F. Gan, “Optical properties of fluoride glasses: a review,” J. Non-Cryst. Solids 184, 9–20 (1995).
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1991 (1)

1987 (1)

P. Klocek and L. Colombo, “Index of refraction, dispersion, bandgap and light scattering in GeSe and GeSbSe glasses,” J. Non-Cryst. Solids 93(1), 1–16 (1987).
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1986 (1)

A. F. Fercher and E. Roth, “Ophthalmic laser interferometry,” Proc. SPIE 658, 48–51 (1986).
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1984 (1)

D. Tran, G. Sigel, and B. Bendow, “Heavy-metal fluoride glasses and fibers: A review,” J. Lightwave Technol. 2(5), 566–586 (1984).
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1977 (1)

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Abe, M.

H. Takara, T. Ohara, K. Mori, K. Sato, E. Yamada, Y. Inoue, T. Shibata, M. Abe, T. Morioka, and K.-I. Sato, “More than 1000 channel optical frequency chain generation from single supercontinuum source with 12.5 GHz channel spacing,” Electron. Lett. 36(25), 2089–2090 (2000).
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Abouraddy, A. F.

S. Shabahang, G. Tao, M. P. Marquez, H. Hu, T. R. Ensley, P. J. Delfyett, and A. F. Abouraddy, “Nonlinear characterization of robust multimaterial chalcogenide nanotapers for infrared supercontinuum generation,” J. Opt. Soc. Am. B 31(3), 450–457 (2014).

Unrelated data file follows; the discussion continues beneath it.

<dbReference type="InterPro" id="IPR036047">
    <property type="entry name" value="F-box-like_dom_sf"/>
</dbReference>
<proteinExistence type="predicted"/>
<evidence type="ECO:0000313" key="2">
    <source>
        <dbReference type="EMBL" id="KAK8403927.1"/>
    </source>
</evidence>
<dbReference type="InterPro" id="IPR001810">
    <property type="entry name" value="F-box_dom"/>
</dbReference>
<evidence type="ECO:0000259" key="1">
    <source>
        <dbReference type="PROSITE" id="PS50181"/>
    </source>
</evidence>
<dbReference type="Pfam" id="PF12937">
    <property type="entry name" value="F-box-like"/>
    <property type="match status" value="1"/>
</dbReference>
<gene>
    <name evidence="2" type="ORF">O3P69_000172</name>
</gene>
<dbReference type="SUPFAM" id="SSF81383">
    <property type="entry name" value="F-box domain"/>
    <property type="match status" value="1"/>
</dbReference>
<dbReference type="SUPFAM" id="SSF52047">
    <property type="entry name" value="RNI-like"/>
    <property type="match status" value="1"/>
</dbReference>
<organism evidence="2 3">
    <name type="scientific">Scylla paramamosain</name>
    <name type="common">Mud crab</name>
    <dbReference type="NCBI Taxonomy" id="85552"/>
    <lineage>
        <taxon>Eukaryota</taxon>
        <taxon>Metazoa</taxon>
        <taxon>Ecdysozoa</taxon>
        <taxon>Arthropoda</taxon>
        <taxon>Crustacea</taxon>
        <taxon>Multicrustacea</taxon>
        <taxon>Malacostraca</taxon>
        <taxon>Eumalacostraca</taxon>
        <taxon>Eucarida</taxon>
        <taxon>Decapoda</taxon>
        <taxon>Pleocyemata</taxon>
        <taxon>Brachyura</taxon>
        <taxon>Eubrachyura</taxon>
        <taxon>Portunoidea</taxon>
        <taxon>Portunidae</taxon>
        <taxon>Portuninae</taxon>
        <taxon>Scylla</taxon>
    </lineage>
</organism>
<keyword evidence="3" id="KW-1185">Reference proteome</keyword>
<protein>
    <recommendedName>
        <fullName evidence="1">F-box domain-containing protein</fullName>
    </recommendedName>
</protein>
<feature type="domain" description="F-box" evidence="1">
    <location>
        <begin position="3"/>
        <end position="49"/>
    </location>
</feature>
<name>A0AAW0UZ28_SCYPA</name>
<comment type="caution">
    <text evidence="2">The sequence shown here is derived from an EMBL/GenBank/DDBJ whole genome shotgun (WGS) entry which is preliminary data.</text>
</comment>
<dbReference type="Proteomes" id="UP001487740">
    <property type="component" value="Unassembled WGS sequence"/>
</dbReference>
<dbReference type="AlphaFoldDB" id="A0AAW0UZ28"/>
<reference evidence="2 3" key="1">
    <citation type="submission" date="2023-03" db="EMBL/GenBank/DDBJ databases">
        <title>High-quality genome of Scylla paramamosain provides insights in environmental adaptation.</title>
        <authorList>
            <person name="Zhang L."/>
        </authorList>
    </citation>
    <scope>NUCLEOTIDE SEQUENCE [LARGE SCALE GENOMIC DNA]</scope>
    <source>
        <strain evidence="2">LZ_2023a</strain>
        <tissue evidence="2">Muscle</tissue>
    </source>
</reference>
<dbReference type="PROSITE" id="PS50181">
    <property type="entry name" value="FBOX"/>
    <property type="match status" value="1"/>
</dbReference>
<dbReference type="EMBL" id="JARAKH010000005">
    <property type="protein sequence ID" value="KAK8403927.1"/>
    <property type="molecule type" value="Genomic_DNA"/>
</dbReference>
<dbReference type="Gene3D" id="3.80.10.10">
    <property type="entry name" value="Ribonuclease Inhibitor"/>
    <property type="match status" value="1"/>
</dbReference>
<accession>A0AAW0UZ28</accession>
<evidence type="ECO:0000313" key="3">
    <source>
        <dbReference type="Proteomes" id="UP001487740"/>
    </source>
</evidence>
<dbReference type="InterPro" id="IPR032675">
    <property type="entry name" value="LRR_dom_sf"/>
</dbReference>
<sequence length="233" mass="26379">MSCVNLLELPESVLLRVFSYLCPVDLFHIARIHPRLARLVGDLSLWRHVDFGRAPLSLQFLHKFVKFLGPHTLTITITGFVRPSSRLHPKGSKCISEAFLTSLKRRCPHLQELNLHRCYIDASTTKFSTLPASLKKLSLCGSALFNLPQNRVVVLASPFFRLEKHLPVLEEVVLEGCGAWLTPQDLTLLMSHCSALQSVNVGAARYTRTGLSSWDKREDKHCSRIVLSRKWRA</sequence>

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G. Tao, A. M. Stolyarov, and A. F. Abouraddy, “Multimaterial fibers,” I. J. Appl. Glass Sci. 3(4), 349–368 (2012).
[Crossref] [PubMed]

F. Sorin, A. F. Abouraddy, N. Orf, O. Shapira, J. Viens, J. Arnold, J. D. Joannopoulos, and Y. Fink, “Multimaterial photodetecting fibers: a geometric and structural study,” Adv. Mater. 19(22), 3872–3877 (2007).
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A. F. Abouraddy, M. Bayindir, G. Benoit, S. D. Hart, K. Kuriki, N. Orf, O. Shapira, F. Sorin, B. Temelkuran, and Y. Fink, “Towards multimaterial multifunctional fibres that see, hear, sense and communicate,” Nat. Mater. 6(5), 336–347 (2007).